Our team is currently working on designing our seventh and final prototype based on the feedback we received during our trip to Nicaragua in May 2017. This prototype will combine our previous two designs, using the features of each prototype that were well-received by our partners in Nicaragua. Additionally, our business committee is working on refining our business model to feasibly scale our project to serve more communities, both within and outside of Nicaragua. We hope our work with diverse medical stakeholders in Nicaragua, ranging from large regional hospitals to small, private clinics, will enable us to develop an innovative, sustainable design that can be successfully implemented and used by global communities.

Collaborations & Acknowledgements

Advisors & Mentors

  • Michael Deininger, PhD Pre-Candidate in Design Science | Technical Advisor

  • Dr. Frank Anderson, OBGYN | Clinical Advisor

  • Dr. Kathleen Sienko, ME and BME Professor | M-HEAL Advisor

  • Dr. Aileen Huang-Saad, BME Professor | M-HEAL Advisor

  • Dr. Clive D’Souza, IOE Ergonomics Professor

  • Dr. John Marshall, Director of MDes Integrative Design Program

  • MDes 2015 Cohort: Manasi Agarwal, Aditi Bidkar, Kuan-Ting Ho, Ji Youn Shin, Elizabeth Vander Veen, Kai Yu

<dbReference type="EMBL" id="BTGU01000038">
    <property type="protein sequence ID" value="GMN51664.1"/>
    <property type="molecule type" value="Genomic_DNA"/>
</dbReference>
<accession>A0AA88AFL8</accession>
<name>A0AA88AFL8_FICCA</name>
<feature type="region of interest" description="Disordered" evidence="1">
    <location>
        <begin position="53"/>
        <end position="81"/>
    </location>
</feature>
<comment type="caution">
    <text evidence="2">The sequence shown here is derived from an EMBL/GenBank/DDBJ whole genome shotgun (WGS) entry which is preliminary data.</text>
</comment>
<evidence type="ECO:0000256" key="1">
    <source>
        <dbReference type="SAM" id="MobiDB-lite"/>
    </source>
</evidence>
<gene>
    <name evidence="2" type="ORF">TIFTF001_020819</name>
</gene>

• Randy Schwemmin, Operations Consultant

  • Cliff Lambarth, Sr. Principal Engineer, Stryker

Nicaraguan Partners

  • Casa Materna, Mary Ann Jackman | Matagalpa

  • Estelí Regional Hospital | Estelí

  • Foundation for International Medical Relief of Children (FIMRC) | Limón

  • Sacuanjoche Women’s Group | Matagalpa

  • Santa Lastenia Health Clinic | Matagalpa

  • Ministry of Health Public Health Post | Las Salinas

  • The Lily Project | Matagalpa


Project Leads


Jen Spiegel |

Maya Ben-Efraim |

Team Roster


  1. Cervical Cancer (2015). Centers for Disease Control and Prevention.

  2. Sherris, J., Herdman, C., & Elias, C. (2001). Cervical cancer in the developing world. Western Journal of Medicine, 175(4), 231–233.

  3. Adolescent pregnancy. World Health Organization: Maternal health.

  4. Creel, L. (2000). Cervical cancer is major health problem in Latin America. Population Reference Bureau. 

  5. Nascimento, M.G. (2015). Nicaragua has the region’s highest teen pregnancy rate. Many moms are OK with it. Global Post.

  6. Pelvic exam for women. WebMD.